GC President’s South Pacific Tour
Head-of-state treatment and Scripture-based counsel go hand in hand
, Record magazine
In late February, Pastor Ted Wilson, president of the Adventist world church, and his wife Nancy Wilson, visited Papua New Guinea (PNG), Solomon Islands, and Fiji, where 75 per cent of the South Pacific Division’s (SPD) membership resides.
Government protocol in Papua New Guinea dictated that Pastor Wilson’s tour be given the same priority as a visit from a head of state, with security on hand and police vehicles escorting the presidential motorcade through the streets of Port Moresby, attracting curious stares and friendly waves from locals.
Pastor Wilson, together with SPD president, Barry Oliver, and PNG Union Mission president, Leigh Rice, met with the prime minister, Peter O’Neill, as well as the opposition leader, Mr. Belden Namah, and the Speaker of PNG’s parliament, Mr. Theo Zurenoc. With each leader, Pastor Wilson offered spiritual counsel and prayer, thanking the prime minister, in particular, for the religious freedom enjoyed in PNG.
Following his visit with Pastor Wilson, Mr. Namah, an Adventist, said he was moved by the Bible verse the General Conference president shared during their discussion, encouraging Mr. Namah and his opposition colleagues to refrain from a negative spirit in their work and to instead “overcome evil with good” (Rom. 12:21) as they work with the government for the good of the country.
Mr. Zurenoc used his visit to explain his recent orders that a number of
traditional carvings be removed from Parliament House. He reiterated his
concern that the totem pole in the Great Hall represents immorality and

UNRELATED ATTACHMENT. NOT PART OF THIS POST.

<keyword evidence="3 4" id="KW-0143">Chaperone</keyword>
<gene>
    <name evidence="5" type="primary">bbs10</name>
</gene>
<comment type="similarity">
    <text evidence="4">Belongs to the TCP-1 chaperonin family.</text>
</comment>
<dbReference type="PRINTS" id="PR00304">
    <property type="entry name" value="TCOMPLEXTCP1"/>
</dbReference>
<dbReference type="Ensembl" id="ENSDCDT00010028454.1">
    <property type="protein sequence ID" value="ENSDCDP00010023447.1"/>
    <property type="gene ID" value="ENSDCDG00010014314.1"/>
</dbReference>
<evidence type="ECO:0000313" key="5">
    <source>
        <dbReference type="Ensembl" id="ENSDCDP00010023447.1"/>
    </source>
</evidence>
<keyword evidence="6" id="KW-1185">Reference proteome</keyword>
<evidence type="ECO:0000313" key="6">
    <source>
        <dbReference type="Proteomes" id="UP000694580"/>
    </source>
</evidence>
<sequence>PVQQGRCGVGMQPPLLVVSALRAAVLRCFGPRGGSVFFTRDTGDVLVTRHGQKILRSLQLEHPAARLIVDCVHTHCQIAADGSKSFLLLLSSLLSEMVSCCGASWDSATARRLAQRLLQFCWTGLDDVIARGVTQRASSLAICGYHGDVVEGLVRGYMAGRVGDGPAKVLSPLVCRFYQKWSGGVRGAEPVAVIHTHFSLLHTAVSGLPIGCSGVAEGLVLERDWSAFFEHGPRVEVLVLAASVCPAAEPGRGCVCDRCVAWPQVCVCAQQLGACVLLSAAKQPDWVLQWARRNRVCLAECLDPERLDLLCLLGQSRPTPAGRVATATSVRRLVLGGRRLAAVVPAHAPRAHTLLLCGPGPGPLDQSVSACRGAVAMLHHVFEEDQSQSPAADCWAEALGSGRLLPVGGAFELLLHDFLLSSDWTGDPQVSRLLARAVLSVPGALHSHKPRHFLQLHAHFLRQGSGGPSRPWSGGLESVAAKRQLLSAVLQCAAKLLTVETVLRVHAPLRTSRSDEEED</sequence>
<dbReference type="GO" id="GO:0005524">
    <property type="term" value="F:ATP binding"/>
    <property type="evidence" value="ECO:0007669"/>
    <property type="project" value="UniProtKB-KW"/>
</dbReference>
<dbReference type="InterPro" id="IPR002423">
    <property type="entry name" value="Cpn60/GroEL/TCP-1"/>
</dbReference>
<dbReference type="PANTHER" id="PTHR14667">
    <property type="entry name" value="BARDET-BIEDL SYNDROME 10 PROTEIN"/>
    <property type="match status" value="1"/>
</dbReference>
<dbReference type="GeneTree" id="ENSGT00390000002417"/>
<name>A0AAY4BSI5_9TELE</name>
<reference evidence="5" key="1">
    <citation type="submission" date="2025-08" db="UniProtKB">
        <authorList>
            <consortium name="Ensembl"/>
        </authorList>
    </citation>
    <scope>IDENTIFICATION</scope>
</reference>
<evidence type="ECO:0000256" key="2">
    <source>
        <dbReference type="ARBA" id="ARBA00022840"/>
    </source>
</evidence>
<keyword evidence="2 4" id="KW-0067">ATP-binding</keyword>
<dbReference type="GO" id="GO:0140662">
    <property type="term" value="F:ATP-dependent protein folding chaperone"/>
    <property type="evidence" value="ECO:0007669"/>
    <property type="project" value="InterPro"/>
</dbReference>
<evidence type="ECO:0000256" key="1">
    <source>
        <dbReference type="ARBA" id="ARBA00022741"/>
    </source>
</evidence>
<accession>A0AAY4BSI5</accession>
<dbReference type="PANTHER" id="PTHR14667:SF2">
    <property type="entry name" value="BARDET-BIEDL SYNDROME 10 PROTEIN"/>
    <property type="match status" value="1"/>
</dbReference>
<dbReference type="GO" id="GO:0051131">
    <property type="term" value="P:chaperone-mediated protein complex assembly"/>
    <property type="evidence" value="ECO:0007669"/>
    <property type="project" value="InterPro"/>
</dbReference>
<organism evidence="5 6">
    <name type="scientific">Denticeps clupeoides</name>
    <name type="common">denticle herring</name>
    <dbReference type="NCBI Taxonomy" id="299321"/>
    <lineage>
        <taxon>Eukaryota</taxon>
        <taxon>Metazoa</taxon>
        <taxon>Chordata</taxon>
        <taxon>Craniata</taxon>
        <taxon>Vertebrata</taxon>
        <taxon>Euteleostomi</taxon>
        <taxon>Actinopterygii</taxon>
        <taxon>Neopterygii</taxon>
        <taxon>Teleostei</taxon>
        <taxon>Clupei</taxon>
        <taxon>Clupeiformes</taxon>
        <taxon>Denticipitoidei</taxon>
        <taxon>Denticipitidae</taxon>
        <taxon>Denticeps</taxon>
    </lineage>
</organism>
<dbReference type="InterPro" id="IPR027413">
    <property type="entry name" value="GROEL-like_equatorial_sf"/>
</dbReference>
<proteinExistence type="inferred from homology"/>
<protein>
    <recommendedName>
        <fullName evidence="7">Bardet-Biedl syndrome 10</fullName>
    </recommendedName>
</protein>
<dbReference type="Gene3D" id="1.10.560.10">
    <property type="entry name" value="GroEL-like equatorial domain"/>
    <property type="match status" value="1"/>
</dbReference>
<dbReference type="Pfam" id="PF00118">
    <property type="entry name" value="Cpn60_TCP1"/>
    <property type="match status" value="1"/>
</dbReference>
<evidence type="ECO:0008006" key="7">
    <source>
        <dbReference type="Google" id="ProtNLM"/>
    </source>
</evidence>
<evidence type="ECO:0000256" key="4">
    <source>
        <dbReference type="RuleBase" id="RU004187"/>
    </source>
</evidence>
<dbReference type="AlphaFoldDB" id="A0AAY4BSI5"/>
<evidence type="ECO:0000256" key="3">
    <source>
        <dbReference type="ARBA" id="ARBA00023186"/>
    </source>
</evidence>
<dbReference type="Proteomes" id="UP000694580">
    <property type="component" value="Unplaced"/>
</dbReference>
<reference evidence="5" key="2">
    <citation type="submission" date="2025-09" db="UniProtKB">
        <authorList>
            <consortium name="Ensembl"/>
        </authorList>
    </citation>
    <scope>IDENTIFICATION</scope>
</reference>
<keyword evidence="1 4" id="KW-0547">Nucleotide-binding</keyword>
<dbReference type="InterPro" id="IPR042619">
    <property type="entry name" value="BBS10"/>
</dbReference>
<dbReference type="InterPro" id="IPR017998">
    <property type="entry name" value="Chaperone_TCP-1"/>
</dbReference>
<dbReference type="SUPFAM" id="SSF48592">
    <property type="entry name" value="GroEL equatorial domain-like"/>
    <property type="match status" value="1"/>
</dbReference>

witchcraft and showed the Adventist delegation a concept drawing for a proposed
“Unity Pillar” that he hopes will replace it.
Prior to Pastor Wilson’s arrival, a series of evangelistic meetings at Port Moresby’s Jack Pidik Park, with the theme of “Immortal Decisions,” had been attracting large and enthusiastic crowds. But the main speaker, Pastor Chris Moses, secretary of the Central Papua Conference (CPC), ceded the pulpit to Pastor Wilson for the final three meetings, including also the Sabbath morning service. Up to 15,000 church members and other Port Moresby locals crowded into the park.
“It’s good to see that when our world leader comes to Papua New Guinea, he opens the word of God,” said CPC president, Pastor Kove Tau, a key host for the Port Moresby visit. Earlier, Pastor Wilson and his delegation had travelled to Solomon Islands, where they had met with the prime minister, Gordon Darcy Lilo, who, according to a government media release, informed Pastor Wilson about the role of Christian churches, including the Adventist Church, in nation building, particularly in the areas of education, health, youth development and spirituality. The Adventist leaders also travelled to Kukudu in Solomon Islands’ Western Province, the site of the establishment of the first Adventist mission 100 years ago this year.
As the oldest publishing platform of the Seventh-day Adventist Church, the Adventist Review (est. 1849) provides inspiration and information to the global church through a variety of media, including print, websites, apps, and audio and video platforms.Content appearing on any of the Adventist Review platforms has been selected because it is deemed useful to the purposes and mission of the journal to inform, educate, and inspire the denomination it serves.Unless identified as created by “Adventist Review” or a designated member of the Adventist Review staff, content is assumed to express the viewpoints of the author or creator of the content.